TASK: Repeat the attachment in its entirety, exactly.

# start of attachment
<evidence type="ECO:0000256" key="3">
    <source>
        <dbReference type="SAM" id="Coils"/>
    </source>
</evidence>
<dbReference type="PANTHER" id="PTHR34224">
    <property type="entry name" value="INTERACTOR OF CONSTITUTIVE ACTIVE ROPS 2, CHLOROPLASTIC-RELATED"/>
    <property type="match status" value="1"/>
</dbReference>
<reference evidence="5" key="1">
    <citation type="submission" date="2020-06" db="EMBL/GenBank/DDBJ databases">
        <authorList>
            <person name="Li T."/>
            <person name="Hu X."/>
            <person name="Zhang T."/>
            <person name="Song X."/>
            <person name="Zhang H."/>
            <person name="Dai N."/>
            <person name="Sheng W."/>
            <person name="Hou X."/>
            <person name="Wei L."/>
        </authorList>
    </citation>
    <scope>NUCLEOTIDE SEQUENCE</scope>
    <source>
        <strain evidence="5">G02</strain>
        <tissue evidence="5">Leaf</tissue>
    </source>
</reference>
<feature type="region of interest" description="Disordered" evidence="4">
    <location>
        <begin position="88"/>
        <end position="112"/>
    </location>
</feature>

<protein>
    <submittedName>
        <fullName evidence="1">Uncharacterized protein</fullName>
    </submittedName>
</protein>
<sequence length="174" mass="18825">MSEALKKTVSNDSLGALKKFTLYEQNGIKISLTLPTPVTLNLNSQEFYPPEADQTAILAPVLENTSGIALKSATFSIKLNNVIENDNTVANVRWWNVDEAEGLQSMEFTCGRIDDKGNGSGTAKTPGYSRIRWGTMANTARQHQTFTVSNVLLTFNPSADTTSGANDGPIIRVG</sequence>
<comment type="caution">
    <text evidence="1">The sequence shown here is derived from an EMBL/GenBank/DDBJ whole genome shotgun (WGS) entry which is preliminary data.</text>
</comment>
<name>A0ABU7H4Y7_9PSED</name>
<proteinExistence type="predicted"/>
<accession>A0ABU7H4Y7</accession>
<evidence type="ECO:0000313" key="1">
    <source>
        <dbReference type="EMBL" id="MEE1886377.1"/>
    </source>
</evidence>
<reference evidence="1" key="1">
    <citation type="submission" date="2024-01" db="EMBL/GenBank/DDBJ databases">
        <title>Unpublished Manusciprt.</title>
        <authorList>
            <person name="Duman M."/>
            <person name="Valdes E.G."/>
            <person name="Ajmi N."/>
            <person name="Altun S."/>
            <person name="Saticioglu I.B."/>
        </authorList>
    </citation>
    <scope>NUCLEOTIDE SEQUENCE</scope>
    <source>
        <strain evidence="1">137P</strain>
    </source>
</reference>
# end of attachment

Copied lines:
<evidence type="ECO:0000256" key="3">
    <source>
        <dbReference type="SAM" id="Coils"/>
    </source>
</evidence>
<dbReference type="PANTHER" id="PTHR34224">
    <property type="entry name" value="INTERACTOR OF CONSTITUTIVE ACTIVE ROPS 2, CHLOROPLASTIC-RELATED"/>
    <property type="match status" value="1"/>
</dbReference>
<reference evidence="5" key="1">
    <citation type="submission" date="2020-06" db="EMBL/GenBank/DDBJ databases">
        <authorList>
            <person name="Li T."/>
            <person name="Hu X."/>
            <person name="Zhang T."/>
            <person name="Song X."/>
            <person name="Zhang H."/>
            <person name="Dai N."/>
            <person name="Sheng W."/>
            <person name="Hou X."/>
            <person name="Wei L."/>
        </authorList>
    </citation>
    <scope>NUCLEOTIDE SEQUENCE</scope>
    <source>
        <strain evidence="5">G02</strain>
        <tissue evidence="5">Leaf</tissue>
    </source>
</reference>
<feature type="region of interest" description="Disordered" evidence="4">
    <location>
        <begin position="88"/>
        <end position="112"/>
    </location>
</feature>

<protein>
    <submittedName>
        <fullName evidence="1">Uncharacterized protein</fullName>
    </submittedName>
</protein>
<sequence length="174" mass="18825">MSEALKKTVSNDSLGALKKFTLYEQNGIKISLTLPTPVTLNLNSQEFYPPEADQTAILAPVLENTSGIALKSATFSIKLNNVIENDNTVANVRWWNVDEAEGLQSMEFTCGRIDDKGNGSGTAKTPGYSRIRWGTMANTARQHQTFTVSNVLLTFNPSADTTSGANDGPIIRVG</sequence>
<comment type="caution">
    <text evidence="1">The sequence shown here is derived from an EMBL/GenBank/DDBJ whole genome shotgun (WGS) entry which is preliminary data.</text>
</comment>
<name>A0ABU7H4Y7_9PSED</name>
<proteinExistence type="predicted"/>
<accession>A0ABU7H4Y7</accession>
<evidence type="ECO:0000313" key="1">
    <source>
        <dbReference type="EMBL" id="MEE1886377.1"/>
    </source>
</evidence>
<reference evidence="1" key="1">
    <citation type="submission" date="2024-01" db="EMBL/GenBank/DDBJ databases">
        <title>Unpublished Manusciprt.</title>
        <authorList>
            <person name="Duman M."/>
            <person name="Valdes E.G."/>
            <person name="Ajmi N."/>
            <person name="Altun S."/>
            <person name="Saticioglu I.B."/>
        </authorList>
    </citation>
    <scope>NUCLEOTIDE SEQUENCE</scope>
    <source>
        <strain evidence="1">137P</strain>
    </source>
</reference>